* A $92.5 billion fiscal 1984 appropriations bill for major health, education and jobs programs was approved by the Senate Appropriations Committee in roughly the same stripped-down form as a House-approved measure, clearing the way for a possible compromise satisfactory to the White House.
* The Senate Appropriations Committee approved a $12.1 billion foreign aid spending bill for the 1984 fiscal year that would give Reagan the entire $86.3 million he asked for in military assistance for El Salvador and $425 million more than he requested in military aid for Israel.
The action of the House Appropriations subcommittee on defense on major weapons programs came as no surprise in light of the subcommittee's generally hawkish outlook. Fights are expected, however, in the full Appropriations Committee and on the House floor.
Senate committee approval of the huge labor, health and human services appropriations bill--the largest of the domestic spending bills--came after Appropriations Chairman Mark O. Hatfield (R-Ore.) joined Sen. Lowell P. Weicker Jr. (R-Conn.) in urging members to forgo add-ons that might provoke a veto.
Similar pleas in the Democratic-controlled House last week helped keep the House version of the measure within range of White House targets and well short of goals set for social welfare spending in the congressional budget resolution approved earlier this year.
Hatfield and Weicker are Republican moderates who are usually sympathetic to social welfare spending, and their opposition to additional outlays kept most of their colleagues at bay, at least for the time being.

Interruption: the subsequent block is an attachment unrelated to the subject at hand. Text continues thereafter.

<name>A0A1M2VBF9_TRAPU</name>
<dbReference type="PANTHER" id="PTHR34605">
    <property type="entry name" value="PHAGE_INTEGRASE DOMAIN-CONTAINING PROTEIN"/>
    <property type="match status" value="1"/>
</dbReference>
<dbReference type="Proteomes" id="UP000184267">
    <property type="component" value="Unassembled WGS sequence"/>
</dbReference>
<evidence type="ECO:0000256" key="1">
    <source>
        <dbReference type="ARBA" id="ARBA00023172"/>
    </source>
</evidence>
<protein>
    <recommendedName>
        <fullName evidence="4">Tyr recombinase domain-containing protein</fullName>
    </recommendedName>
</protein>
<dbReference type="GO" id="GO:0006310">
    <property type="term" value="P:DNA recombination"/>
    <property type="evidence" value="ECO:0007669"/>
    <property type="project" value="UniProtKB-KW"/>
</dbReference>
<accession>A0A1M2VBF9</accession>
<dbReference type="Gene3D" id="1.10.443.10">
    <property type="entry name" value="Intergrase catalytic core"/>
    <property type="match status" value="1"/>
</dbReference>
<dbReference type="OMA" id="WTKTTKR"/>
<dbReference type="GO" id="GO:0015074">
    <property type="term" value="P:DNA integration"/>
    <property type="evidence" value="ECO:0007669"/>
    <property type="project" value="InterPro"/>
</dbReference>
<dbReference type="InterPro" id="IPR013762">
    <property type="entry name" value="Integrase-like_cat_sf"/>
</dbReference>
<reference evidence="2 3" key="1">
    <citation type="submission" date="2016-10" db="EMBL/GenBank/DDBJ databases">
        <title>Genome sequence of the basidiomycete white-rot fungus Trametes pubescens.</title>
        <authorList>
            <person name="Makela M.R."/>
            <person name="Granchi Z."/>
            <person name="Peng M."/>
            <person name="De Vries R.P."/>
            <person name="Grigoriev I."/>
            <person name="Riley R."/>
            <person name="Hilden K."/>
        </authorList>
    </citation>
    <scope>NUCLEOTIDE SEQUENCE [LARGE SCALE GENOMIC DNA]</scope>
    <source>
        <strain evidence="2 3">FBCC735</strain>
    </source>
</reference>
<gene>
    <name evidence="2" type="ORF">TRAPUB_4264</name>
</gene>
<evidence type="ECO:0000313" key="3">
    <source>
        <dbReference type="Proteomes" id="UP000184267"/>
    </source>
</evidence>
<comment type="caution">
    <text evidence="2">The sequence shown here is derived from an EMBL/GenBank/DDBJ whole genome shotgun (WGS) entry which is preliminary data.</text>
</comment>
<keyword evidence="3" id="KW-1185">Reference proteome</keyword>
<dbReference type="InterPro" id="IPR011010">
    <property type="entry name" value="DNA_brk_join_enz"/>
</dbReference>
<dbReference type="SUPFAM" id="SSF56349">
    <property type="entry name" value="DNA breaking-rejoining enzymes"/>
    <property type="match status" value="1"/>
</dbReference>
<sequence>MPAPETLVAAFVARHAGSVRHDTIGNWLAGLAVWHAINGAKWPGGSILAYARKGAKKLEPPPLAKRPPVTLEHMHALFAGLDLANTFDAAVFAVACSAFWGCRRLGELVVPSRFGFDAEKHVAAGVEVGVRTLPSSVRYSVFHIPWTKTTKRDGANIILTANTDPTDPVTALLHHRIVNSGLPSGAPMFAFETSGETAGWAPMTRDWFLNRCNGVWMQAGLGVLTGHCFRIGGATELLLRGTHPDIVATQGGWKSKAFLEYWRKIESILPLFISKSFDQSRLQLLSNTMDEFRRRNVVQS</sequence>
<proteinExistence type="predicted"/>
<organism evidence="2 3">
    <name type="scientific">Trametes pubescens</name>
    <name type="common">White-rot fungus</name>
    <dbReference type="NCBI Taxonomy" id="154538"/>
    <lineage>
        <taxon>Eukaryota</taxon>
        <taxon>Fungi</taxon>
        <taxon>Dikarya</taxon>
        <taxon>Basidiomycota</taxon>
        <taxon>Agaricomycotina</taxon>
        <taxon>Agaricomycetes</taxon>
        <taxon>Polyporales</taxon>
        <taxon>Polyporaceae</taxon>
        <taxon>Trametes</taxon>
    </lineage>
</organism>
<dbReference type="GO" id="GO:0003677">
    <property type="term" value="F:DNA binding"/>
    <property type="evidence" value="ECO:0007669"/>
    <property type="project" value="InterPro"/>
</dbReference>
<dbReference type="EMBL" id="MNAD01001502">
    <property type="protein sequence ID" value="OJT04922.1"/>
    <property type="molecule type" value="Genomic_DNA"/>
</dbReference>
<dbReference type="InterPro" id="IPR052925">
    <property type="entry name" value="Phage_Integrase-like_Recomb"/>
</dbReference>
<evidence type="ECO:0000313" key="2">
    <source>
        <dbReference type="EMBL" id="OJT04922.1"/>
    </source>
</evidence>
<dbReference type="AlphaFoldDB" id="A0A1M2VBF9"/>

The major exception was Senate Budget Committee Chairman Pete V. Domenici (R-N.M.), who normally can be found in the frugality camp but yesterday insisted on an additional $64 million for educational programs for disadvantaged high school, vocational and college students.
Domenici, who is up for reelection next year, argued that omission of the funds would "send a message that we aren't concerned about this program," which he described as one of the most successful of its kind. Domenici's proposal would bring spending for the program to $164 million, or $10 million more than the House approved and $64 million more than recommended by a Senate subcommittee.
Hatfield warned that the Senate bill was nearly $350 million more than the White House wanted. With Domenici's proposal on top of that, there is "far greater question" about whether the bill would be signed into law, Hatfield said.
The committee also rejected anti-busing language proposed by Sen. Thomas F. Eagleton (D-Mo.) and softened a ban on use of Medicaid funds for abortions that the House included in its bill.
The foreign aid bill is expected to be used as bargaining leverage by the Senate in working out aid levels in the continuing resolution.
The House would give Reagan $64.8 million of the $86.3 million he wanted in military assistance for El Salvador, while the Senate would give him his full request. On aid to Israel, the House would provide $1.5 billion, which is $200 million less than current levels and the amount that Reagan requested.